Sometimes, a film is so bad it’s good. Be it recent endeavours such as Run For Your Wife or A New York Winter’s Tale – both films could easily be played ironically for audience’s to poke fun at, and to revel in the absurdity of. However in the case of Sergey Bodrov’s Seventh Son, this isn’t even so bad it’s good, it’s just bad – really really bad. Made all the worse when you see the cast that have signed up. Fans of Julianne Moore and Jeff Bridges, look away now. You wouldn’t think watching this abomination that the former has just won an Oscar.
Based on the young adult novel The Spook’s Apprentice, we meet Master Gregory (Bridges) – a ‘spook’, left to protect his fellow people from any dark supernatural forces, such as the nefarious Mother Malkin (Moore). However as he nears retirement, he wants to pass his wisdom on to a fervent, committed youngster who can continue on his legacy – a responsibility that befalls his apprentice Tom Ward (Ben Barnes). The pair know that to maintain the peace, they will require the assistance of Alice (Alicia Vikander), to help be their ear on the inside, and defeat the evil adversary once and for all.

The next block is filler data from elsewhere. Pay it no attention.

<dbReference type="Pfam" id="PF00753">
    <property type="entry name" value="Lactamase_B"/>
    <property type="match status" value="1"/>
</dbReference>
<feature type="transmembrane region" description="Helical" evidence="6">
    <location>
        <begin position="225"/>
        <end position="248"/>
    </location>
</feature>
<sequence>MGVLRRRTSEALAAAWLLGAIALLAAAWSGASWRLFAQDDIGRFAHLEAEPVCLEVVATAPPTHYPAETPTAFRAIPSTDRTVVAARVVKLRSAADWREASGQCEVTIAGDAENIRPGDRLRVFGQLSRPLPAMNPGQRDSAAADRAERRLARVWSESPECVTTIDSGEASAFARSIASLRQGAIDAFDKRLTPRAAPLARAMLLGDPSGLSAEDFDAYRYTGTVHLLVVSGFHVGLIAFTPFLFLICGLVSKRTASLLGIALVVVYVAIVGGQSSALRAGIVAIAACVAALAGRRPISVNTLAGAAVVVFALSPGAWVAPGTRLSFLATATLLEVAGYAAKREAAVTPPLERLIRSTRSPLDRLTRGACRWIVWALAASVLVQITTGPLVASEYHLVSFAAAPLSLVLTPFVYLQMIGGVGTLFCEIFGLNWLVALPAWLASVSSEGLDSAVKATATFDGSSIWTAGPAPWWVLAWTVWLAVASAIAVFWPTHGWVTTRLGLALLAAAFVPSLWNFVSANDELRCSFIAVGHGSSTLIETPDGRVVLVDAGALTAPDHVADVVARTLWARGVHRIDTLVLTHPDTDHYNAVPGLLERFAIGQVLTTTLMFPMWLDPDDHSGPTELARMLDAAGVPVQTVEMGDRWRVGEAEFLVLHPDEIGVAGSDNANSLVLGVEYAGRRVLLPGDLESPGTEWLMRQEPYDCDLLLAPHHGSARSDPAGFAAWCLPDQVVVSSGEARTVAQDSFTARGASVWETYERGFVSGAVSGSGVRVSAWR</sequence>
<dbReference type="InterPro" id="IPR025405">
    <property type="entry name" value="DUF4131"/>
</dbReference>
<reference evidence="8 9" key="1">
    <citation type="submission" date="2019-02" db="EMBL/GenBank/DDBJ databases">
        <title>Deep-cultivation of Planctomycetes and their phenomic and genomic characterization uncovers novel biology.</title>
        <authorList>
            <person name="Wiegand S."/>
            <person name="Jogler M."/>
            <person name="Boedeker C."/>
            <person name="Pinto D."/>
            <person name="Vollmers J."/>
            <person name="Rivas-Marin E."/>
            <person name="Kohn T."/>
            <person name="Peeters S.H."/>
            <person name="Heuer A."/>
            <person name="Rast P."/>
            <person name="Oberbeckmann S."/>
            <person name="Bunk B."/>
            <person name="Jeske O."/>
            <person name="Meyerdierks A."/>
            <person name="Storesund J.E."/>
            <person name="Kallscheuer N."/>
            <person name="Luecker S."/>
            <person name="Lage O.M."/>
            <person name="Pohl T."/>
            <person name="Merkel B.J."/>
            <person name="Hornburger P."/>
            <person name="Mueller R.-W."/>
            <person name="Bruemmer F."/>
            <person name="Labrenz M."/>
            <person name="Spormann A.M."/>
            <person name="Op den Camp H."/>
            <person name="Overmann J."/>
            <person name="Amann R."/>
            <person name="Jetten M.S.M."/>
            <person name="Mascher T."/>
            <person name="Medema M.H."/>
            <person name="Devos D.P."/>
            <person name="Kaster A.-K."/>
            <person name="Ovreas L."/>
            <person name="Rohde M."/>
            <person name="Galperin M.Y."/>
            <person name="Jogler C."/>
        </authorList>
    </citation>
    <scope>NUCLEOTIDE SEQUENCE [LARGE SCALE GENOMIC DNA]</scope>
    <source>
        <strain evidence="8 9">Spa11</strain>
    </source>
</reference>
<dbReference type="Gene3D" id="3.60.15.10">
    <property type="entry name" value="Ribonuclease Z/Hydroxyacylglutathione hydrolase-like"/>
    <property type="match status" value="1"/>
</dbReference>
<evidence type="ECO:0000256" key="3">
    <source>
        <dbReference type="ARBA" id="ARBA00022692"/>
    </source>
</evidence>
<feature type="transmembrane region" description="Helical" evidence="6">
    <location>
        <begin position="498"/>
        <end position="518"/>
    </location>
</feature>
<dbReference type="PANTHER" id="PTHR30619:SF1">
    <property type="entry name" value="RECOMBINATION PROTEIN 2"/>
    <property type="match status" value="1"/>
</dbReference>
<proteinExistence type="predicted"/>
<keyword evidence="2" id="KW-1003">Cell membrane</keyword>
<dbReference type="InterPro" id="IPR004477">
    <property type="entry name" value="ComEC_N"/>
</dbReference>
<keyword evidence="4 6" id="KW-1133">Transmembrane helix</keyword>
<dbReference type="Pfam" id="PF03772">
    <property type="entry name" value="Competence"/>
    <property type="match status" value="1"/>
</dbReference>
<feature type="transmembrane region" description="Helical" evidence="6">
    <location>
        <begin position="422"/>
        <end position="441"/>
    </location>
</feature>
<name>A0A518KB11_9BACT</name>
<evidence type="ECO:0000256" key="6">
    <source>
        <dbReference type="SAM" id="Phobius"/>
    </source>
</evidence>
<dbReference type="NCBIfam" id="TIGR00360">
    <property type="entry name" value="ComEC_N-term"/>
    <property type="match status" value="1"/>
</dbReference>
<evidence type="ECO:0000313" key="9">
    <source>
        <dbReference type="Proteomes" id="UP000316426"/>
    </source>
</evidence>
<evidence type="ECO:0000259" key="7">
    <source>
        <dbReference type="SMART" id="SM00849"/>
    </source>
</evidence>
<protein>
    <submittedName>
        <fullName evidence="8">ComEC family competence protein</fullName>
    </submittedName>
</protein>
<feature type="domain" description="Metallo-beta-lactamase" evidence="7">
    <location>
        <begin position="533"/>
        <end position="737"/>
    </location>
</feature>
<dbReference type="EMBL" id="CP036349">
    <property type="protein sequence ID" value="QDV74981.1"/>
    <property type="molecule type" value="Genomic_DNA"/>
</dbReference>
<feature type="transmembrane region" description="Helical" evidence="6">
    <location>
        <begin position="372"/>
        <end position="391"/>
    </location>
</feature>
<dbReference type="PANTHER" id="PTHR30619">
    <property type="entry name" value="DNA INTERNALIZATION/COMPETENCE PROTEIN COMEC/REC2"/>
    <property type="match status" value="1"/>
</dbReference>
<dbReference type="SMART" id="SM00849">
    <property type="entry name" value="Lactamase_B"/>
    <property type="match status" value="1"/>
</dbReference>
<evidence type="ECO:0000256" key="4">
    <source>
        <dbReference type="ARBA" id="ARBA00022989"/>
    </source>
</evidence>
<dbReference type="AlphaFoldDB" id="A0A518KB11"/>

There isn’t any reason why this film shouldn’t be a riotous success, as it taps into the same demographic that adore Game of Thrones; set in that same, fantastical kingdom with dragons and dungeons, with a playful sense of irreverence to combat the more severe themes. But you need a strong screenplay with well-crafted, rounded characters, and this is lacking tremendously in both areas. Some of the supposedly sharp one-liners are cringe-worthy, while the less said about Bridges’ and Moore’s hammy performances the better. Let’s just say this isn’t quite the long-awaited Big Lebowski reunion we had envisaged, and hoped for.
Thankfully the CGI goes some way in making up for the narrative deficiencies, although even that is implemented far too regularly. But the biggest downfall is the lack of context: we need a more perspicuous, comprehensive opening to provide the viewer with a background, which is essential in films of this ilk, where the viewer is required to suspend their disbelief and abide by the rules of a whole new universe. Though to be fair it would probably only have been a waste of time, as it’s rather unlikely we’ll be entering into this world ever again.